Interview With YogaCity, NYC

Carla Ardito, an emotional-energy teacher, is the voice of Breathing Lessons, an award-winning app she created that uses animation to illustrate mindful respiration techniques. Carrying a favorite book, The Body Never Lies, Ardito arrived 10 minutes early to meet YogaCity NYC’s Ann Votaw, in a Union Square cafe, and immediately set her at ease with her wit and terrific head of brown hair.

Ann Votaw: I read your Huffington Post article about “tight asses” contributing to poor breathing. I was just at the farmer’s market trying to ungrip my butt by the peaches.

Carla Ardito: [Laughing.] It’s hard, isn’t it? Most of us don’t often, if ever, check in with those muscles, and they are the cause of much anxiety in the bodies. The muscles and nerves around our heads and hips are associated with our fight-or-flight response.

AV: Why did you develop an app?

CA: One of my students got off blood pressure medicine while working with me. She kept telling me, “You have to make an app.”

AV: How do you work with your students?

CA: I’m just there to help them process emotions. I do a lot of visualization. I work with students anywhere from two to five years. I see about 15 a week. I teach a lot of yoga teachers. I also get a lot of artists.

AV: What’s your philosophy?

CA: My one professional statement is that anything problematic that happens in the present is a repeat of something that happened in the past that didn’t get resolved. It’s meant to be worked out in order to feel better and let yourself love more. In 30 years, I’ve never seen this fail.

Here’s an example: My husband and I were driving in Rhode Island when a turtle was crossing the road. The turtle stopped traffic. I went out and snapped photos. My husband and I were laughing. Then everyone started honking.

I got back in the car, and my husband was mad at me and wouldn’t talk about it. For me, I was upset because my mother used to freak out, which made me feel uncared for. For my husband, he felt frustrated he couldn’t make everyone happy. We were both reliving our childhoods.

AV: You have a son, do you think about these things with him?

CA: Yes. He’s 20. Swami Satchidananda at Integral used to say that the most yogic thing you can do is to have a family and make it work. When you are a parent, you often get to heal some part of your childhood. Then you have to continue the work because parenting can’t heal us completely. We’re attracted to the people who make us face our issues. It’s the real law of attraction.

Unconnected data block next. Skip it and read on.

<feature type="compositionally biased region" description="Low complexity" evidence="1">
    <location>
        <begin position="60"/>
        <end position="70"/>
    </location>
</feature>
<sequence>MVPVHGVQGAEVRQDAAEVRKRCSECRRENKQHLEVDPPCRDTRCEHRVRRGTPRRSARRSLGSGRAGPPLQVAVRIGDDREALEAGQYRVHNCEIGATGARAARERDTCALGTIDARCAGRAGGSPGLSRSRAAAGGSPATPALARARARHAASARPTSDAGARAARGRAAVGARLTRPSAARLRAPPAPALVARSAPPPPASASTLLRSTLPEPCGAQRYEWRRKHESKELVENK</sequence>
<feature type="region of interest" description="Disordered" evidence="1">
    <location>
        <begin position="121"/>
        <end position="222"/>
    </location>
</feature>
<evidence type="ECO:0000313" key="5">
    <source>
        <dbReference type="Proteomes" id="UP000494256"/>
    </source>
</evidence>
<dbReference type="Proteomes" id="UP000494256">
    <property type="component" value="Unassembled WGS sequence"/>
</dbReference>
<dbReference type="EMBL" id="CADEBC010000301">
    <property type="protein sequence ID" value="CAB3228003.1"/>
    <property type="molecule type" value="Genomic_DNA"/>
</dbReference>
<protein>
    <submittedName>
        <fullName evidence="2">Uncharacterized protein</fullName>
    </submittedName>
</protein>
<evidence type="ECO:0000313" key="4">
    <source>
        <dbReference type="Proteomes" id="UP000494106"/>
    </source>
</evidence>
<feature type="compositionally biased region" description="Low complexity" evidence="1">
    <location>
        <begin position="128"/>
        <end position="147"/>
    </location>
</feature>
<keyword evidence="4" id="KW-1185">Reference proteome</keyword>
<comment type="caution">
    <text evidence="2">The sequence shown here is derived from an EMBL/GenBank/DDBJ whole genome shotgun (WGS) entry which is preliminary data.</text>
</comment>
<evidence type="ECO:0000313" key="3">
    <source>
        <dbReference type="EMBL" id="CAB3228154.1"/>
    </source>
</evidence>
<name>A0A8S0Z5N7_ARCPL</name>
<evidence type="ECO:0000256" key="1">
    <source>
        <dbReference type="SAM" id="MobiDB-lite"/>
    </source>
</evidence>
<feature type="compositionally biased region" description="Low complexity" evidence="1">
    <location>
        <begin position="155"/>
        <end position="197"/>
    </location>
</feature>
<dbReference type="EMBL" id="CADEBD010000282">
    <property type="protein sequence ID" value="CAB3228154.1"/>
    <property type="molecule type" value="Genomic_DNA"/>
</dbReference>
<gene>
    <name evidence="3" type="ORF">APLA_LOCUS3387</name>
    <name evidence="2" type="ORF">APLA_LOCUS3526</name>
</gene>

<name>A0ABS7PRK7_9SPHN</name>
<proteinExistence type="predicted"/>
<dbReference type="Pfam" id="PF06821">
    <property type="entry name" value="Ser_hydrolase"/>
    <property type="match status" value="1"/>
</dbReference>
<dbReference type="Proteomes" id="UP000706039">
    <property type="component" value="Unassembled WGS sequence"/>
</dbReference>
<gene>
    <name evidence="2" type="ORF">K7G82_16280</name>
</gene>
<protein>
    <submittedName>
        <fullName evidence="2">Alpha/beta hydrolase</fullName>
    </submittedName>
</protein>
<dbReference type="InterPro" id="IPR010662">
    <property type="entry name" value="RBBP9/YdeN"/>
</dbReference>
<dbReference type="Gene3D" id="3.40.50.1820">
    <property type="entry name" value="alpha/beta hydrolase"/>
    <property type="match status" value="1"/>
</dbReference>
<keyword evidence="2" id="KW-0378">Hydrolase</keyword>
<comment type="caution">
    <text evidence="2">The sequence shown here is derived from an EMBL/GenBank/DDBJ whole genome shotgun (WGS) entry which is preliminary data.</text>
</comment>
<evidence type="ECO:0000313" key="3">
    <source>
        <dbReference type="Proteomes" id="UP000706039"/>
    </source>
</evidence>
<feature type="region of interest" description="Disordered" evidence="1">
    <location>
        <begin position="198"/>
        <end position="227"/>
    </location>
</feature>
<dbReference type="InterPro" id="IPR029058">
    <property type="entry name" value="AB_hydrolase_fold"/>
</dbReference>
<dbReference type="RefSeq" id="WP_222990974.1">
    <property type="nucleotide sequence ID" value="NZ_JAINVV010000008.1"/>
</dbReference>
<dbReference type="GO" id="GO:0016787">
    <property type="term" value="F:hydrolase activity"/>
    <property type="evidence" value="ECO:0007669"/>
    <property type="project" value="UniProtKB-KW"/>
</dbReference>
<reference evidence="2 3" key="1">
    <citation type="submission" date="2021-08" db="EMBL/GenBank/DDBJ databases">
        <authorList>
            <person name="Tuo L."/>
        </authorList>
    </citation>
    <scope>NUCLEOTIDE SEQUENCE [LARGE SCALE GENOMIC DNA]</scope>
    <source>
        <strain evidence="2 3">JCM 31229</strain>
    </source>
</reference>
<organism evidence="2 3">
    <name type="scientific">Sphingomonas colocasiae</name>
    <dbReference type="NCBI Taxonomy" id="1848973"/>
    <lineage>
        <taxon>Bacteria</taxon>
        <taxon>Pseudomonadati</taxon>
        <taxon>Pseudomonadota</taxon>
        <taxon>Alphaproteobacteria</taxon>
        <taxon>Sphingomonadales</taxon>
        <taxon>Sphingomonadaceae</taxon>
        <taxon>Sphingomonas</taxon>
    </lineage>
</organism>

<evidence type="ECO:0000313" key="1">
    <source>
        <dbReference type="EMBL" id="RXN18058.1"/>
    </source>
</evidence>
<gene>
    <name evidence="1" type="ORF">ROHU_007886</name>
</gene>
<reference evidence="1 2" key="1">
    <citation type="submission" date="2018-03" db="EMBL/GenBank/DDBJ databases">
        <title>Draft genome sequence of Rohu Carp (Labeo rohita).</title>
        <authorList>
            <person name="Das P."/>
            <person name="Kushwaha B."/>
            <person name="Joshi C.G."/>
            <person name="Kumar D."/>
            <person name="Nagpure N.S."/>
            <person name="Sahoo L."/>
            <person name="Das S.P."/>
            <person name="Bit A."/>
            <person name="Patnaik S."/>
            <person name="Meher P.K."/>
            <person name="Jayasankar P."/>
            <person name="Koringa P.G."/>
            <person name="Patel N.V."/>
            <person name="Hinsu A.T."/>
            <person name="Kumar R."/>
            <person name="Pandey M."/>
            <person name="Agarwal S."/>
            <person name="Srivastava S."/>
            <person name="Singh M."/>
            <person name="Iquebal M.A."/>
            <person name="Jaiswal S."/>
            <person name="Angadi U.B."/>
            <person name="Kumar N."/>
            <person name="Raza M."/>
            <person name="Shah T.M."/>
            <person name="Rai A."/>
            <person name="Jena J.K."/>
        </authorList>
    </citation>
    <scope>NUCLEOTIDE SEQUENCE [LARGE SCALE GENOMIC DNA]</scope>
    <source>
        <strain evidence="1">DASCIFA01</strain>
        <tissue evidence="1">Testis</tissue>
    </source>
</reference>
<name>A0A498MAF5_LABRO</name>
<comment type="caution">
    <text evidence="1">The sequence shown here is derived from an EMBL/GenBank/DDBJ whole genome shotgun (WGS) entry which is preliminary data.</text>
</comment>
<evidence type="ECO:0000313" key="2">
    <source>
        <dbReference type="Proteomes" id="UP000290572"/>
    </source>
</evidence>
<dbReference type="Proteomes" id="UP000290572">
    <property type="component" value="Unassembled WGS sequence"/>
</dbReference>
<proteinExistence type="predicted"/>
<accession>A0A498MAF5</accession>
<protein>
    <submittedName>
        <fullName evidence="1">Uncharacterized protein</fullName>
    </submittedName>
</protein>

AV: Say more on that.

CA: It’s about to get confusing. I learned this from my teacher Julie Motz who explains the science behind what I noticed in my practice.

AV: Go ahead.

CV: All of us have preferences to one of the four undesirable emotions: fear, anger, sadness, and need. These four emotions have corresponding desirable emotions. They are: excitement, desire, relief, and love. My body is used to being afraid, but it doesn’t like to surrender to sadness. Because I am comfortable with fear, I am equally comfortable with excitement, but because I block sadness, I don’t get much relief. People who favor desire and anger are uncomfortable with need and love. It’s all about balance.

I can’t decide which one you are, excitement-fear or desire-anger.

AV: You’ve been assessing me?

CV: I was watching your eyes when I talked about mothering, so I’m guessing that much sadness is unprocessed. Because I am excitement-fear, I am married to relief-sadness.

AV: Discuss fear.

CA: It’s good to be fearful in a dark alley at 3am, and it’s good to admit that someone feels unsafe to you in a relationship. But if we are fearful at times when we could easily label the situation “exciting,” then that’s the object of yoga, to learn why.

Some people have to allow themselves to feel afraid and let things be explosive before they can get unstuck and open-up to compassion. But you don’t need to, and shouldn’t do so, in real life. Everything can be worked out in your mind because what the mind sees happening, the body processes. It’s a beautiful design of the psyche that allows for healing the body because it puts mind and body in sync.

AV: I love that.

CA: I ask students to imagine a beloved child crawling into a painful situation from their past. It makes students weep because in this way they can easily see that the child is them. Allowing anger and protective thoughts can relieve tightness in the chest and create more blood flow, better health, and more love. Love is when I see you’ve got issues, but I am able to love you anyway because I can trust myself to protect myself, even from you. But if we haven’t worked out our childhoods, we don’t trust ourselves.

AV: How does our past play in our present?

CA: Bonnie Bainbridge Cohen once blew my mind when she said, “The egg that made you was in your mother when she was in the womb of your grandmother.” We inherit trauma in the womb. To me, many diseases are the result of deep wounding we inherited.

I ask students to visualize their grandmothers taking care of their mothers. If this doesn’t work, I ask them to pick another woman, from a book or a movie. Then my students weep and let go. I’ve seen my students transform beautifully. I’m honored they trust me.

To learn more about Carla Ardito, visit her website, or download her breathing app.

Her next workshop is at 12:30pm, Sunday, November 1, at the Integral Yoga Institute.


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Feelings Old and New